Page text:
What is a "reverse conference"?

The reverse conference, an innovative way to share, disseminate and produce contents!

Unilasalle, as the host of the second multiplier event within the Teach with Erasmus+ project - Innovative methodologies for mobile academics, an international pedagogical conference - will use the reverse conference format during their event. How does it work?

The audience produces the content and the experts discover it! This is a rather crazy idea, but in the end it's quite natural for creative people who like to break the rules and reinvent them. What if we diverted an amphitheatre from its usual function, which consists of placing experts, masters, and knowledgeable people in front of an attentive audience so that they can dispense their knowledge in a top-down fashion? Could we abandon, just to try, the 1.0 mode of transmission and move to 2.0?

During the first part of our conference, no one is at the lectern giving a talk. No experts are invited to speak. The hosts of the event welcome the audience and explain that there is no one to start the conference, but that it will be based on... their own production. This is the DIY approach. It is up to the audience to construct the content of the presentation they wish to hear and to prepare the subsequent discussions.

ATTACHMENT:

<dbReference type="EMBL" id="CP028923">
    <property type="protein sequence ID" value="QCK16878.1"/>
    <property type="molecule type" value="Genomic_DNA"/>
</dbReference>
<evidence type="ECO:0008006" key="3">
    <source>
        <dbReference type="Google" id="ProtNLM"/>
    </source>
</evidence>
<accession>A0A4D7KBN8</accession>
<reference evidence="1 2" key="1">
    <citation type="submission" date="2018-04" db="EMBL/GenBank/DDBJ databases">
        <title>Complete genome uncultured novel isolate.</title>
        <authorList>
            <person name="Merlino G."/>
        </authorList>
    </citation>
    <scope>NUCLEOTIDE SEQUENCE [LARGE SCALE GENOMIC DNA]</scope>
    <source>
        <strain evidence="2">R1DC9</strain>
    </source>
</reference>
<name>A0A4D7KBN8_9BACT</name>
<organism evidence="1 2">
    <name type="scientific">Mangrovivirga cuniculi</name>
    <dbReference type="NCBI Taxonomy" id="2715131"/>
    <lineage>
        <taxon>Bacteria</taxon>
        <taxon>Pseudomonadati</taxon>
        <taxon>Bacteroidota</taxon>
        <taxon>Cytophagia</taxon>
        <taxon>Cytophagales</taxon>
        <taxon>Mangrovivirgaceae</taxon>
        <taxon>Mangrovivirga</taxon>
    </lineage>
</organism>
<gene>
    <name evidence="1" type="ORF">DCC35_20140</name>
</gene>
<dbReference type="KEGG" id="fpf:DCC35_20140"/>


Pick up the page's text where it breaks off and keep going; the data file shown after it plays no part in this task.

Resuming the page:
Participants are grouped in Breakout Rooms under Zoom Tool, around a shared support. Each team of each session has 40 minutes to produce a single slide showing an illustration and/or a series of sentences, definitions and key words that can help answer the question posed.

After the time allowed for two rounds of production of these mini-presentations, everyone is asked to come back to the main Zoom Room. Normal mode will resume. Well, almost! Two to three experts are then invited to take the floor, they will be able to speak on the subject they know, as they have been invited as experts. The slides of each breakout room are then projected randomly and the experts then have 5 to 10 minutes each, including discussions with the audience, to react and give their opinion. What inspires them about the presentations they see live? Do they agree or disagree with the definitions and keywords that appear before their eyes? In short, what do they think?

It is thus possible for them to respond to an idea, to question themselves live, to agree or disagree, to clarify this or that point of their convictions in agreement or not with the production of the assembly that is listening to them. The participants in the conference can also take the floor, clarify the content of what they have produced and question the experts as in an academic conference. Dialogue takes place between the experts and the audience.

-Nathalie Schnuriger, Unilasalle-